There are several mini-mechanisms within Bruxelles which some will like and other will see it as an arbitrary “mashing of mechanisms”. However, like everything else about Bruxelles, I think these mechanisms are very well integrated and doesn’t feel forced. For example, there is a fluctuating marketplace for selling art. The marketplace functions by allowing players to push around a tile on a grid to determine the value of the artwork. After moving the tile, the price of your artwork is determined by reading the XY coordinates which will give you a readout of the VPs’ and coins your art is worth. One can push the tile to score lots of points, but few coins or vice-versa. Alternatively, one can opt for a more even 1:1 ratio of payouts. Again, not exactly revolutionary, but certainly very impactful. Another mini-mechanism is the shield scoring at the end of each round based on area majority. Here, players place workers on the modular board to perform actions. In the process, they will also try and surround a shield/emblem which lies at the intersection of the four action tiles. If workers are found on all four tiles surrounding the shield, then an area majority scoring is triggered with the player scoring as many points as his/her token is placed on a separate shield track. This area majority scoring is a potent in game scoring mechanism if properly executed.

I think a good game doesn’t always have to be novel, but a great game certainly needs that extra “wow factor”. For me, Bruxelles comes close. The implementation of player turn order is actually a delicate piece of work. It is probably more important that most people realize. By bidding on cards in a column on the modular board, players not only win the power of those cards, but simultaneously accumulate the Manneken Pis icons to be the start player with players having the most icons being first in player order. Those icons are good only for the round and are discarded after. In addition, passing first also allows you to pick up a tile that has 2 more icons that can add to the total. Those icons are permanent. Over five rounds, players fight to go first in player order by seeing who has collected the most icons for that round. The race to collect the Pis icons is pretty delicate as the player who starts first not only gets first choice for actions, but also controls which quadrant on the modular board is available for action selection. This is vital as it locks out certain card and building choices for that round. It also allows one to control which direction the game can go by restriction action selection. Of course, luck of the draw also comes into play when determining which cards are available, but the benefits are immense for being a first player. Passing first also comes at a cost, of course, since players can’t play nearly as many workers to the board, but the tile you pick up besides having 2 Pis icons, is also a tile which you gain income each round, and also gives you more art pieces to choose from when you perform a blind draw. Again, the decisions are multilayered and each decision has a cost-benefit that is clearly laid out. This may seem like a very simple feature, but I think is very well implemented by Bruxelles.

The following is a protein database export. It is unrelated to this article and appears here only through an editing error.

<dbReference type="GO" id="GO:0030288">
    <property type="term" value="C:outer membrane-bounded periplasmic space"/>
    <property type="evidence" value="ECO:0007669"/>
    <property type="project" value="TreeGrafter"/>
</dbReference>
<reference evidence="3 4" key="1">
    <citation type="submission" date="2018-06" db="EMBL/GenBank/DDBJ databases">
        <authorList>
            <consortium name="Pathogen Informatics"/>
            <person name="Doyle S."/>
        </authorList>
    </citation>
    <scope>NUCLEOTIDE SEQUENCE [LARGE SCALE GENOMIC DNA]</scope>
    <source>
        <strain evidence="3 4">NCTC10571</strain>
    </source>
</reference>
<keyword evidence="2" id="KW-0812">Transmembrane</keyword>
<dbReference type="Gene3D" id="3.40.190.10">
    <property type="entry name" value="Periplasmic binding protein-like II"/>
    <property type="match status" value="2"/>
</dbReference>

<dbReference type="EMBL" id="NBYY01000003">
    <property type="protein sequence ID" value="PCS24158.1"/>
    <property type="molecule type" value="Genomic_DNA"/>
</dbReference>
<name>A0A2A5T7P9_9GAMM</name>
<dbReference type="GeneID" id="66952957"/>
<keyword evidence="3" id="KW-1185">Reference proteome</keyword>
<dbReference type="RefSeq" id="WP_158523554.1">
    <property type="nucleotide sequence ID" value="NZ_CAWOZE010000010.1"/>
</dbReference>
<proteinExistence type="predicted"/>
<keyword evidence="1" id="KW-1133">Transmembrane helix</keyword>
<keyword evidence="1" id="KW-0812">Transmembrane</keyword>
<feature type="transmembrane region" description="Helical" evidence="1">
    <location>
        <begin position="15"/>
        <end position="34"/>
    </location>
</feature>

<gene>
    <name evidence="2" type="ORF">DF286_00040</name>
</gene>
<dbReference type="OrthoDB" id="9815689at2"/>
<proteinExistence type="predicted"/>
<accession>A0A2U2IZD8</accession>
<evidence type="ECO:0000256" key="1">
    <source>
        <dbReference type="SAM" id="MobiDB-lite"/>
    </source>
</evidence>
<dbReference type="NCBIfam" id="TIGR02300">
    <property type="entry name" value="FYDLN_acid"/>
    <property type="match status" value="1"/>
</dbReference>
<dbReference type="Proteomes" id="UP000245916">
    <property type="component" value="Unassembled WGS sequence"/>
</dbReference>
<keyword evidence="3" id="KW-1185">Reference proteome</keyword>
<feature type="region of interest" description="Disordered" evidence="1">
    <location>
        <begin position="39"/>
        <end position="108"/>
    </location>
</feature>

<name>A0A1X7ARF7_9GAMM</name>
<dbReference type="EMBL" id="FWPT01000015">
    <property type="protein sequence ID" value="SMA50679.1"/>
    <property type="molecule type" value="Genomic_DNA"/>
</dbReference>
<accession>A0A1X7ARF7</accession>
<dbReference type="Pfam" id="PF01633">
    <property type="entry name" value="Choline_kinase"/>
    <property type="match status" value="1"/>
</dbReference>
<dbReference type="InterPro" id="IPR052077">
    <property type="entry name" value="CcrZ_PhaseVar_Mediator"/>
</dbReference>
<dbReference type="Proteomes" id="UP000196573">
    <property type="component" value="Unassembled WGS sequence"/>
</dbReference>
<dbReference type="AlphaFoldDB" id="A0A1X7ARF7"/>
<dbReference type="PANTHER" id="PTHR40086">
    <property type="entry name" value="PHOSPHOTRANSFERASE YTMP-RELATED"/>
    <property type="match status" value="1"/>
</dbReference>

More than anything, I enjoy games with multiple “viable” paths to victory. Witness my love for games like Goa, St. Petersburg, Steam time, etc. While many games claim to have multiple paths to victory, few designs actually achieve this claim. In this regard, Bruxelles is outstanding. To win, I think specialization in one area is required. This is true probably for most games featuring multiple VP engines. This means focusing on one major VP engine while lubricating that engine with minor and opportunistic VPs’ collected along the way (selling art pieces, using personalities, VP shields, etc.). I don’t think a hybrid system is competitive within 5 rounds of game play, but perhaps careful and efficient play will prove otherwise. I appreciate that even peripheral VP engines such as triggering the powers from recruited personalities could potentially be co-opted as a major VP engine. For example, there is a personality that scores 5 VP each time you trigger the power. It is possible that if you acquire more than one such card early in the game, you can get 10 VPs’ per round for up to 5 rounds. These minor engines seem like they could become potent if paired with the right complementary pieces.

There aren’t that many flaws in Bruxelles per se. Some may argue that color scheme is awful and the icons are tiny but these are minor issues and personal preferences. I thought the resource clock was more a gimmick and injects some randomness during resource collection which impedes planning for builders. It is however largely mitigated by the white cubes which act as wild resources that can replace any single resource. Overall, Bruxelles is a shining example of a well designed, heavy worker placement Euro. There are a few in this genre but this is definitely one of the gems.

Initial impression: Great!